For a few months last year, I was obsessed with my left eye. Before you ask: yes, I am aware of the concept of war and wars ongoing, and yes, I still cared a lot about my wonky eye. Every morning on my way to work, I would take a selfie on the train platform and recoil in horror at the result. I was hideous. My left eye was smaller than my right. Why weren’t babies wailing at me in the street?
It was a relief, then, when scientists from Stanford University’s department of computer science discovered last month that selfies distort our faces like a “funhouse mirror”. Plastic surgeon Boris Paskhover, who co-authored the study, found the average selfie – taken 12 inches from the face – alters a person’s looks, making their nose appear 30 per cent wider than it is in real life. Paskhover said this distortion could be a public health concern, as 55 per cent of American facial plastic surgeons have seen patients who wanted procedures to look better in selfies.
If you’ve never hated your face, this all seems horribly frivolous (don’t worry, I still haven’t forgotten war). But 34 per cent of British girls aged ten to 15 are unhappy with their appearance, telling researchers from the Children’s Society that they feel “ugly” or “worthless”. The 2016 Good Childhood Report found the pressures of social media were at least partially responsible for this unhappiness, with one 12-year-old saying: “All you can see is pictures of celebrities and my friends looking beautiful in selfies and everything, and then there’s just me.”
It’s easy to see how teenage hormones, selfies mathematically proven to distort your face, and celebrities’ perfect Instagram pictures can make teenage girls unhappy. But there’s another factor in the mix. Facetune is an exceptionally popular £3.99 selfie-editing app that allows users to “improve” the way they look.
More than ten million people have purchased the software, which lets them slim their jaws, enlarge their eyes and plump their lips at the touch of a button. One teenager I spoke to called it “the digital version of plastic surgery”. In the early 2000s, much was made of the fact that young women picked up unrealistic body expectations from magazines – we now get them from each other.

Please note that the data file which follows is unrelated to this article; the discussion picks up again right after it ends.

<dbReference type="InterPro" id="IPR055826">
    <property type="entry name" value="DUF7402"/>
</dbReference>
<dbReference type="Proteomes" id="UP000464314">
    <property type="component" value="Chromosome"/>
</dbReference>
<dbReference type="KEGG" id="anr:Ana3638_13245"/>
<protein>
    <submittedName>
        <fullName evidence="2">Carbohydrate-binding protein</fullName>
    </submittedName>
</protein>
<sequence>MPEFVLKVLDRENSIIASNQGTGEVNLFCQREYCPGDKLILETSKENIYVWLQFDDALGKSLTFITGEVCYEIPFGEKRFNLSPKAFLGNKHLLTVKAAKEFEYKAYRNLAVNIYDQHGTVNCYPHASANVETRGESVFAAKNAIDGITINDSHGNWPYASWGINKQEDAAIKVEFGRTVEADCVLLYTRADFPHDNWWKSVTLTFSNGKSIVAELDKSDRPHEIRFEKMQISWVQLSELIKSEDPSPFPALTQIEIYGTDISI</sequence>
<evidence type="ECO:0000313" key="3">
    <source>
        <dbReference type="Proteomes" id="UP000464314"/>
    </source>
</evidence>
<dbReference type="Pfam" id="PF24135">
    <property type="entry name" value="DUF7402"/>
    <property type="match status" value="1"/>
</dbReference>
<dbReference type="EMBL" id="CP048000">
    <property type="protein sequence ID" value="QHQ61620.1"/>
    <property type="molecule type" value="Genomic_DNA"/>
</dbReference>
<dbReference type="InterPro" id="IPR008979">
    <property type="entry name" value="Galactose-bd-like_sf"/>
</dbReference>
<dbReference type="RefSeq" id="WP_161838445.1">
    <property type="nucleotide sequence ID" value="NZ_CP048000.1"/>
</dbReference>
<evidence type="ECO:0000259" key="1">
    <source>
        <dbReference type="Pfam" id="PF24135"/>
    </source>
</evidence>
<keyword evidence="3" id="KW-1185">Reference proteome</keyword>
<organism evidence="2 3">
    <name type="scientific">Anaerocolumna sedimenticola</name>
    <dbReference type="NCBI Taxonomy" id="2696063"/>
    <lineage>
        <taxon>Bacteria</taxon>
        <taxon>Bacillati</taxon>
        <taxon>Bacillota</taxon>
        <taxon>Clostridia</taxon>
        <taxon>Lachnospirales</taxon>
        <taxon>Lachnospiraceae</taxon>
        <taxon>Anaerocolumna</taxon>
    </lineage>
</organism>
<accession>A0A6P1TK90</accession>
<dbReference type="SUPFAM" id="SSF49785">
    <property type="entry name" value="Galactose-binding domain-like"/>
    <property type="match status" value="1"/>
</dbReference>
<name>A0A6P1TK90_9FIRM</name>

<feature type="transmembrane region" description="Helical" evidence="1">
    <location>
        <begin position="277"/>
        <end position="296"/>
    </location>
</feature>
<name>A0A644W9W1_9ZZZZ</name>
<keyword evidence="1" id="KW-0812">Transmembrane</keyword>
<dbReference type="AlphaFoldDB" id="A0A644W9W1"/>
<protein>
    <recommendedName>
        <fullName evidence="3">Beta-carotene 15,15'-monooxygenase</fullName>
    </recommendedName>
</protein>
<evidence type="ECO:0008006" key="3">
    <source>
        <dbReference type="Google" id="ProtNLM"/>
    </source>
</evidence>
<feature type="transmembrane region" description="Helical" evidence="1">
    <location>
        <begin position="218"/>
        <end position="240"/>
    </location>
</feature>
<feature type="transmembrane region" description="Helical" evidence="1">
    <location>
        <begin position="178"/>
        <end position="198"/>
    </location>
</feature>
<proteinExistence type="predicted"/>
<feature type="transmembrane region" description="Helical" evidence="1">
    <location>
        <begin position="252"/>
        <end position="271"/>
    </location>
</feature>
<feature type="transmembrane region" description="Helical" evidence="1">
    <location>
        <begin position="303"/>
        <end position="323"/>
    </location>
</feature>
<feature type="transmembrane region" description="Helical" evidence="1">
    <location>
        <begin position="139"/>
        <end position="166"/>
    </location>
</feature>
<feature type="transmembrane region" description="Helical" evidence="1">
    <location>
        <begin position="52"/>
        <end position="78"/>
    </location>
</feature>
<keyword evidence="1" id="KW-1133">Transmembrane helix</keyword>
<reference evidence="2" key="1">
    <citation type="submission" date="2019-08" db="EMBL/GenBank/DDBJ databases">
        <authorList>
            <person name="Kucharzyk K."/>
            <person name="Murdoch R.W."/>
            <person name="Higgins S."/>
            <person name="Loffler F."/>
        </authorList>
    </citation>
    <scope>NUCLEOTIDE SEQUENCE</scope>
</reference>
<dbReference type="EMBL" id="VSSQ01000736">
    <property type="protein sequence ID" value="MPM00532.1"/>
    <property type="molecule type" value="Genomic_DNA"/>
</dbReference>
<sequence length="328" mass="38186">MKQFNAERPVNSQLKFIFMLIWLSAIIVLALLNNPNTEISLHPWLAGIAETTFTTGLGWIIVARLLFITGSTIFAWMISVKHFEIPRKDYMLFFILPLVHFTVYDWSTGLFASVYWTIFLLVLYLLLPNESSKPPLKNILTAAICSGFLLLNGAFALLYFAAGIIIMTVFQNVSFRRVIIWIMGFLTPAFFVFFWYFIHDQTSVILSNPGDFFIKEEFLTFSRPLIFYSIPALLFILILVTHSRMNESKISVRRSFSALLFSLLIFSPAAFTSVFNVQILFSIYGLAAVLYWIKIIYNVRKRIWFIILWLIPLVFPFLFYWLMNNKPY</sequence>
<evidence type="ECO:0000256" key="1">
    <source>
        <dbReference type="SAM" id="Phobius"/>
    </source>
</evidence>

“I only really use Facetune when my skin is severely acting up and I’m having a breakout, I just use it to smooth my skin a bit,” says 19-year-old Keira, a student from Liverpool who asked that I didn’t use her last name. Keira worries that by clearing up her spots she could be “perpetuating social views that acne is gross”, but enjoys using the app overall. “Being able to make myself look better makes me happy,” she says.
In February, the model Chrissy Teigen tweeted about this societal obsession with digital skin-smoothing. “I don’t know what real skin looks like any more,” she wrote, gaining 7,000 retweets and 65,000 likes. Just before Easter, the beauty blogger Huda Kattan told her 24 million Instagram followers that she was “waaay too into Facetune”, arguing that “I think as a community we can all try to use it less”.
Is it possible that we are leading ourselves into a dystopian future where we can no longer appreciate the look of real skin, lips and eyes? My skin often troubles me in selfies, even though I seldom have spots. Rather than any imperfections, it is the roughness and discolouration of real, human skin that I find off-putting.
Jane Lashay, a 19-year-old American waitress, tells me the app has both negative and positive effects on her self-esteem. Some days, she compares herself to the edited, “perfect” photo and feels sad. Yet on other days, she is pleased she can hide the acne with which she has “always” struggled. “Usually, my pimples ruin every good photo I take and it makes me really upset,” she says.
Academic Katrin Tiidenberg has written a book about our obsession with body image and digital representation, Selfies: Why We Love (and Hate) Them. Her view is that the positive and negative consequences of selfie-taking depend on a “particular person’s personality, vulnerability and level of awareness”. Take, for example, 20-year-old Canadian student Monika Koitsis. She has used the app to alter her face only once, and stopped when her mother noticed. Yet her best friend is the other extreme: when Monika takes pictures of them together, her friend won’t allow them to be posted online until she has edited them herself.
As well as Facetune affecting users’ mental health, Tiidenberg notes that the app causes “representational concerns”. Selfies have broadened traditional beauty standards because anyone can be visible to a large audience without the need for a modelling agency or a beauty magazine. Yet Tiidenberg says of Facetune: “We can ask if beautifying selfies re-narrows the standards of what is acceptable to show… making some traits invisible by making everyone look the same.”
Panicking about Facetune, however, can remove agency from young women whose intelligence is underestimated. “If something makes a girl feel good about herself and it’s not affecting your life, then it shouldn’t be an issue,” Koitsis says fiercely.
It’s hard not to be concerned that ten million people feel the need for “digital plastic surgery”. I feel sad to think of a younger me who would have definitely downloaded Facetune to enlarge that pesky left eye. Yet selfies and image manipulation apps now pervade society. Boris Paskhover, co-author of the selfie distortion study, knows the answer is not going under the knife – overcoming his own potential bias as a plastic surgeon. Yet, unfortunately, his research still promotes unrealistic body goals. To take the perfect selfie, the scientists found, humans would need five-foot-long arms.
This article appears in the 04 Apr 2018 issue of the New Statesman, Delusions of empire